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Ecological Evaluation Index (EEI) A biotic index for the implementation of WFD in rocky coastal and sedimentary transitional Mediterranean waters by Sotiris Orfanidis (February 2012)
THE CONCEPT The concept of the EEI is based on the obvious and universal pattern that “anthropogenic disturbance, e. g. pollution-eutrophication, shifts the ecosystem from pristine where late-successional species is dominant to degraded state, where opportunistic species is dominant” (see Figure). Marine benthic macrophytes (seaweeds, angiosperms) were used as bio-indicators of ecosystem shifts, from the pristine state with late-successional species (Ecological State Group I) to the degraded state with opportunistic species (ESG II). In moderately impacted coasts slow growing, shade-adapted calcareous species (ESG IC) and opportunistic macroalgae often co-dominate.
HOW TO USE THE EEI Main ecological status groups of marine benthic vegetation:
HOW TO USE THE EEI Ecological Status Groups a. Coastal waters Ecological status groups and traits of coastal water marine benthic vegetation:
HOW TO USE THE EEI Ecological Status Groups a. Coastal waters Ecological status groups and genera of coastal water marine benthic vegetation:
HOW TO USE THE EEI Ecological Status Groups b. Transitional waters Ecological status groups and traits of transitional water marine benthic vegetation:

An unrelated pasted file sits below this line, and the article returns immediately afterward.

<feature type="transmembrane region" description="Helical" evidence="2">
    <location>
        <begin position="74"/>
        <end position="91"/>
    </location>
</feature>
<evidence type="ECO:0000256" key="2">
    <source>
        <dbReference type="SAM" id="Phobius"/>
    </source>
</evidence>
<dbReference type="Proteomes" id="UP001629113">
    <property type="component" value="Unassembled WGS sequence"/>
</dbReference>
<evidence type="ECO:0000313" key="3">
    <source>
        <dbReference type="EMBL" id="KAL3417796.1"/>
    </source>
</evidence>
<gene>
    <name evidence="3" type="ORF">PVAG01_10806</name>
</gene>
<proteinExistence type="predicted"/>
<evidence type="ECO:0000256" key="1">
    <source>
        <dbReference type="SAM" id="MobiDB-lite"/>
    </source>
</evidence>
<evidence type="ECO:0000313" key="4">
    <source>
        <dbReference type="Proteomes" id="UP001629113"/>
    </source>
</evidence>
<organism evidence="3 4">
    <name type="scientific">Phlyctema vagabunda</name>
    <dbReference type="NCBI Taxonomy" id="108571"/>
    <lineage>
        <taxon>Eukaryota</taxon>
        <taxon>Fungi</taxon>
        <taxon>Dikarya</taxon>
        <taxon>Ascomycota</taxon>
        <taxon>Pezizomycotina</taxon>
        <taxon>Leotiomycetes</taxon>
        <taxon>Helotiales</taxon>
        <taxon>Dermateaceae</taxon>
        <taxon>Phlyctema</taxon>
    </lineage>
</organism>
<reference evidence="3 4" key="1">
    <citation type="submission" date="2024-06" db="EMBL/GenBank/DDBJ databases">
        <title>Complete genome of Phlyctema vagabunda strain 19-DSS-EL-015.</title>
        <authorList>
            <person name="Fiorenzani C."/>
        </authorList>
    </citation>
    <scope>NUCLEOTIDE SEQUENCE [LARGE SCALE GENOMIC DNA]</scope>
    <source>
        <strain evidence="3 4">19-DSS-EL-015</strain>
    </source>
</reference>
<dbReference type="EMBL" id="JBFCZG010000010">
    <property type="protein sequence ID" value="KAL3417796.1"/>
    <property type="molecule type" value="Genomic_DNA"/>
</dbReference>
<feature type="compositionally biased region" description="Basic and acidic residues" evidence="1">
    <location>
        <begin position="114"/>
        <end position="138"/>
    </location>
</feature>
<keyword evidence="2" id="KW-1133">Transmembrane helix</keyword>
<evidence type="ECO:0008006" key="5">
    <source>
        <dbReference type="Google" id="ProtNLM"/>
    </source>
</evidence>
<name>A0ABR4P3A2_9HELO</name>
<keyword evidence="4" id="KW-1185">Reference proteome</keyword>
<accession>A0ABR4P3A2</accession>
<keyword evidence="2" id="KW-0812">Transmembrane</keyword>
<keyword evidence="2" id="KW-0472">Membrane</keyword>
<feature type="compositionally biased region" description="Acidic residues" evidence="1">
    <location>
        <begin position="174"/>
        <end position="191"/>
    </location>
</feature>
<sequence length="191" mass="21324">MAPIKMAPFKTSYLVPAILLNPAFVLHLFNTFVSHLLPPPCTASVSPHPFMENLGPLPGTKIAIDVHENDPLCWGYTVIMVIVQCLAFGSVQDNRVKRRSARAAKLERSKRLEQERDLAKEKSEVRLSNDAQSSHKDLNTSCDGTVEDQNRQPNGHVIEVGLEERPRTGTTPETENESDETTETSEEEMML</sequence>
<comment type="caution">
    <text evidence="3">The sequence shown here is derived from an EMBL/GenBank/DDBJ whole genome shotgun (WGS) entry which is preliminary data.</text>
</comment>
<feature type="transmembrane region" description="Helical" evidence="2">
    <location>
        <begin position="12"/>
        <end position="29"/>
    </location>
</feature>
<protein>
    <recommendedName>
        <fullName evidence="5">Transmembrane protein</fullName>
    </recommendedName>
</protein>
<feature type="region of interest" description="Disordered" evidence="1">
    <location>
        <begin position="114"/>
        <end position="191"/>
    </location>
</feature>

HOW TO USE THE EEI Ecological Status Groups b. Transitional waters Ecological status groups and genera of transitional water marine benthic vegetation:
MATRIX AND NUMERICAL SCORING SYSTEMS 1. The original EEI The absolute abundance (% coverage) of ESG I=[(IA*1)+(IB*0. 8)+(IC*0. 6)] and ESG II =[(IIA*0. 8)+(IIB*1)] are cross compared in a matrix to determine the Ecological Status Class (ESC) of a sample in a range of five classes from high to bad. A numerical scoring system corresponds the ESC in a numerical value, the EEI. A hyperbolic model approximates the index values and expresses the ecosystem status in continuous numbers as following: p(x, y) = a + b*(x/100) + c*(x/100)2 + d*(y/100) + e*(y/100)2+ f*(x/100)*(y/100) a = 0. 4680 b = 1. 2088 c = - 0. 3583 d = - 1. 1289 e = 0. 5129 f = - 0. 1869 A) EEI matrix B) An illustration of EEI-c hyperbolic model 2. The EEI can be transformed in accordance to the Ecological Quality Ratios of WFD: EEIEQR=1. 25 x(EEIvalue/RCvalue)-0. 25, RC=10 EEIEQR values for coastal waters in Greece higher than 0. 48 (± 0. 09 SD) indicate sustainable ecosystems of good or high ESC, whereas EEI values lower than 0. 48 indicate that the ecosystems should be restored to a higher ESC.